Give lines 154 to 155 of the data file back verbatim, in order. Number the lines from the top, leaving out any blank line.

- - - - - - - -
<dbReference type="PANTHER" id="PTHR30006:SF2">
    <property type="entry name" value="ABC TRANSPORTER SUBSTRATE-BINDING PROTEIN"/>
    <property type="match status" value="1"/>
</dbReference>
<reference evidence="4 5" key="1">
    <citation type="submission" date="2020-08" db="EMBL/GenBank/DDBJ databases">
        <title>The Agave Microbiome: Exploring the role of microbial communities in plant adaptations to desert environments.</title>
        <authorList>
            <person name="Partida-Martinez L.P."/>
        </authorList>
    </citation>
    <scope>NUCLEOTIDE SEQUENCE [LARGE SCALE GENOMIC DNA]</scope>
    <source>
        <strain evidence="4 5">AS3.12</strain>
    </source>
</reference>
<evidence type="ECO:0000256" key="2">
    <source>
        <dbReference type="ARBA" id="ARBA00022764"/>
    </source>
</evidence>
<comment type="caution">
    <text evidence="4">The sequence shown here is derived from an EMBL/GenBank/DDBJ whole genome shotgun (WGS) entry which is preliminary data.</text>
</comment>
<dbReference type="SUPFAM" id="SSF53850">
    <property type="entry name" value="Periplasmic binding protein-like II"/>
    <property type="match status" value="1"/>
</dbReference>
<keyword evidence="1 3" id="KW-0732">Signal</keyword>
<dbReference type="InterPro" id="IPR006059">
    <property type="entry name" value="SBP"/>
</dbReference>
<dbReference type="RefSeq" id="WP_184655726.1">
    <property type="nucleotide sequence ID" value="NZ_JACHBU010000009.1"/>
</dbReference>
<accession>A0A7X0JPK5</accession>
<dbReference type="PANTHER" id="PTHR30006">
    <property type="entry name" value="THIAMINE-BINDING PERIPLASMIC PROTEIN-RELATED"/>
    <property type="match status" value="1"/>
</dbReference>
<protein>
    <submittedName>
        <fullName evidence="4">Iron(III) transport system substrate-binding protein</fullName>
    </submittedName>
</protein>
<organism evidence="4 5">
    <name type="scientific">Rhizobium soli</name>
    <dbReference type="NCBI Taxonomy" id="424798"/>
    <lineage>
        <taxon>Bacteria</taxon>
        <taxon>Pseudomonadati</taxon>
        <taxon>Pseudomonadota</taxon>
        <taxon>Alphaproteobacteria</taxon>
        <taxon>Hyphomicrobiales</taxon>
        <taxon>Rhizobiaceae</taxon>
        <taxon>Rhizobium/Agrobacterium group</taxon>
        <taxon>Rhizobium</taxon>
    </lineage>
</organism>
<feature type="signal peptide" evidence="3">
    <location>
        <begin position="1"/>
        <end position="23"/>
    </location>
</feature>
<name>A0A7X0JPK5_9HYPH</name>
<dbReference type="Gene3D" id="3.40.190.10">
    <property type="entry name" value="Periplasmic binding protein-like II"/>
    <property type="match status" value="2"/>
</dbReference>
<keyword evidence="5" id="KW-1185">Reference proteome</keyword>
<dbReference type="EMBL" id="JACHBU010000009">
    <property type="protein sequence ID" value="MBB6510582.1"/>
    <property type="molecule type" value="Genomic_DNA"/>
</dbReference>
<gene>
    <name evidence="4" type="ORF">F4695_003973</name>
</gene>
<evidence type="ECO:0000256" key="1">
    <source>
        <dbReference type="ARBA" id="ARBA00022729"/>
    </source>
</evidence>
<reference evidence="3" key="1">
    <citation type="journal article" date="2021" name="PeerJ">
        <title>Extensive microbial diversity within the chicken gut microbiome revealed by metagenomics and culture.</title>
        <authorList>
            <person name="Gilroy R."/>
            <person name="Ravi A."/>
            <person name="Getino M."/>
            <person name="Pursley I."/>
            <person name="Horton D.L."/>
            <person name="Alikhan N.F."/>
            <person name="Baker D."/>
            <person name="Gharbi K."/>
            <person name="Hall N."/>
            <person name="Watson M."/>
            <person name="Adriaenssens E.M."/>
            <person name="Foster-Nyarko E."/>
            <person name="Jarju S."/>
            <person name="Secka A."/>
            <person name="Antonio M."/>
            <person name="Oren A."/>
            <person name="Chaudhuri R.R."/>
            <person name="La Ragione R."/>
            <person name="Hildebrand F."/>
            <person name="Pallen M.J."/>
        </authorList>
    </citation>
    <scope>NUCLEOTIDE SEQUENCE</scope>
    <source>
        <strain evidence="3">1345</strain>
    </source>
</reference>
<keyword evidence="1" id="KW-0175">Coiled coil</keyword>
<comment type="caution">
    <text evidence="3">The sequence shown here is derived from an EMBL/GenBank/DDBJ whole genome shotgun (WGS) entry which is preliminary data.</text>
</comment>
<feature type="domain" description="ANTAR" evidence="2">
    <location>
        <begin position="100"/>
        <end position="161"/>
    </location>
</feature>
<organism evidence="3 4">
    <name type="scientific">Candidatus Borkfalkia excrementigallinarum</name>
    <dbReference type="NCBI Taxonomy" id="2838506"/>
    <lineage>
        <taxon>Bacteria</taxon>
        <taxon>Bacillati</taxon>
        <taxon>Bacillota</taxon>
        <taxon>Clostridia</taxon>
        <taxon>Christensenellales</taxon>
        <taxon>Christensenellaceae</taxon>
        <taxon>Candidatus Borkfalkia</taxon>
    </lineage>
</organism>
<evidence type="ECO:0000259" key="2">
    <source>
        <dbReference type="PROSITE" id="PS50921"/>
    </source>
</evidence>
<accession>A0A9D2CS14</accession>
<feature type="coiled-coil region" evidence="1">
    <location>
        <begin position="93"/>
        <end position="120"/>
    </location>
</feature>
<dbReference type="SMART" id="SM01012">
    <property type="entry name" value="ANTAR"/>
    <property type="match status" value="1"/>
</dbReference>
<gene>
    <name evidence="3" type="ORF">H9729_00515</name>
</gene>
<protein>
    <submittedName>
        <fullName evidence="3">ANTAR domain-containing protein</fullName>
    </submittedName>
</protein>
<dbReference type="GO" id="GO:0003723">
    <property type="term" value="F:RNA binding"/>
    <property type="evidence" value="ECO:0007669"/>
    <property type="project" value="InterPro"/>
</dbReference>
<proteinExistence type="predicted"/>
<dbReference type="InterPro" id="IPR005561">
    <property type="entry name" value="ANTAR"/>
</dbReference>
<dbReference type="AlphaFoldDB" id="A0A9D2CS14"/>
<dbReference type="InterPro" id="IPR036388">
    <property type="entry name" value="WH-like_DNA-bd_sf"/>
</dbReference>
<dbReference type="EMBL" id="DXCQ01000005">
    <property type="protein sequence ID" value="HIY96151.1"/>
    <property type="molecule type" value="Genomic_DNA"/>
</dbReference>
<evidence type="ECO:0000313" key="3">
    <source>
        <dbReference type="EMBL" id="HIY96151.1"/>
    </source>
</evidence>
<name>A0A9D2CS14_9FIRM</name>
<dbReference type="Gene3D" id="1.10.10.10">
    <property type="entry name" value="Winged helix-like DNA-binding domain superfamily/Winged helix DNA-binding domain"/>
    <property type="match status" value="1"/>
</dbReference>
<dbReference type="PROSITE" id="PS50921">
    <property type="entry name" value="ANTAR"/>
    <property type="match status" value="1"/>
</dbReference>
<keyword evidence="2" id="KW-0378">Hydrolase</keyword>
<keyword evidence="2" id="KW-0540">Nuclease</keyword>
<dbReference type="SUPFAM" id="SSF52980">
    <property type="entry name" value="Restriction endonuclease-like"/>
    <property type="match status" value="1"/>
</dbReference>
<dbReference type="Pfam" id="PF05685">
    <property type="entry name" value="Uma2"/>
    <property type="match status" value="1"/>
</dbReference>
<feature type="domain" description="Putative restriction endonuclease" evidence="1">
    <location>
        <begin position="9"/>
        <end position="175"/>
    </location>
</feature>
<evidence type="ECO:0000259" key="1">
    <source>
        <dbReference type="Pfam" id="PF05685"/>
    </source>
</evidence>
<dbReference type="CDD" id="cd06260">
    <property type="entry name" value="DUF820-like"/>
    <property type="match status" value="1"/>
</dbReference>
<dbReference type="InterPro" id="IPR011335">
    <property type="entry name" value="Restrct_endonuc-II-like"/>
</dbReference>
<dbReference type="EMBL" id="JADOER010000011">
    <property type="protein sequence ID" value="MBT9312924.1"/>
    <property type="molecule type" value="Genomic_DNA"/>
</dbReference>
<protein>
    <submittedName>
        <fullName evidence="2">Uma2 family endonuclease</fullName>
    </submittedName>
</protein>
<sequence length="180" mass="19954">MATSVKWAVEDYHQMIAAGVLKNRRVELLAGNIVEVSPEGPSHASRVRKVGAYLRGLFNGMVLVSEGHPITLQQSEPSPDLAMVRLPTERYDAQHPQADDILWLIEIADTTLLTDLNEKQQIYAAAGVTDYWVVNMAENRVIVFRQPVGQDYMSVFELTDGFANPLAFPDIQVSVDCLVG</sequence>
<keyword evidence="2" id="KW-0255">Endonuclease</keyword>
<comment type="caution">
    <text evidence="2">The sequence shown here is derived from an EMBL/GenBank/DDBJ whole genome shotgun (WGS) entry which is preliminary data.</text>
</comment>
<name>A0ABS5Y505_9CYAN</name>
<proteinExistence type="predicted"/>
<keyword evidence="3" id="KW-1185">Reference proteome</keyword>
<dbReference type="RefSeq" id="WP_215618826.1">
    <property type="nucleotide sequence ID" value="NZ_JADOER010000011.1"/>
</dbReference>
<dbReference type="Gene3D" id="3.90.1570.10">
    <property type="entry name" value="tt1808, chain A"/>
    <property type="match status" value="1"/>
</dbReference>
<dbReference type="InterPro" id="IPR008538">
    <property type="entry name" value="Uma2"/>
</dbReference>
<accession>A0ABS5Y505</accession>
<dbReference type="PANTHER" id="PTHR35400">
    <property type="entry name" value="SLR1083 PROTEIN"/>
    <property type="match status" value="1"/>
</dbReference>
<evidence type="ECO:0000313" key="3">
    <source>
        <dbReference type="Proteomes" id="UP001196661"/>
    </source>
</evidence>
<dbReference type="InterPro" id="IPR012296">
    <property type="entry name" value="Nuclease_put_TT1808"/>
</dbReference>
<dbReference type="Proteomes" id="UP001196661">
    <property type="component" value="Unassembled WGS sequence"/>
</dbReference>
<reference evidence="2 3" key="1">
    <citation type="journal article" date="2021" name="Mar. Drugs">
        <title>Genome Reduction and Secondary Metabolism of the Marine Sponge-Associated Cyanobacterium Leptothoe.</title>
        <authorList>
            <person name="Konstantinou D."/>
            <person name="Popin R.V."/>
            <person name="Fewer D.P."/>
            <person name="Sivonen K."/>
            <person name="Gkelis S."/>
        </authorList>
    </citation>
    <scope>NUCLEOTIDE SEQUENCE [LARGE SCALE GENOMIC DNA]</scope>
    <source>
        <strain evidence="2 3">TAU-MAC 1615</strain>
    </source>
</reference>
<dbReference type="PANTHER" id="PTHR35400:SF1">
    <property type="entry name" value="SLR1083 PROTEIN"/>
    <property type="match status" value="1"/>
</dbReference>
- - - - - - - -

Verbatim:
<gene>
    <name evidence="3" type="ORF">H9729_00515</name>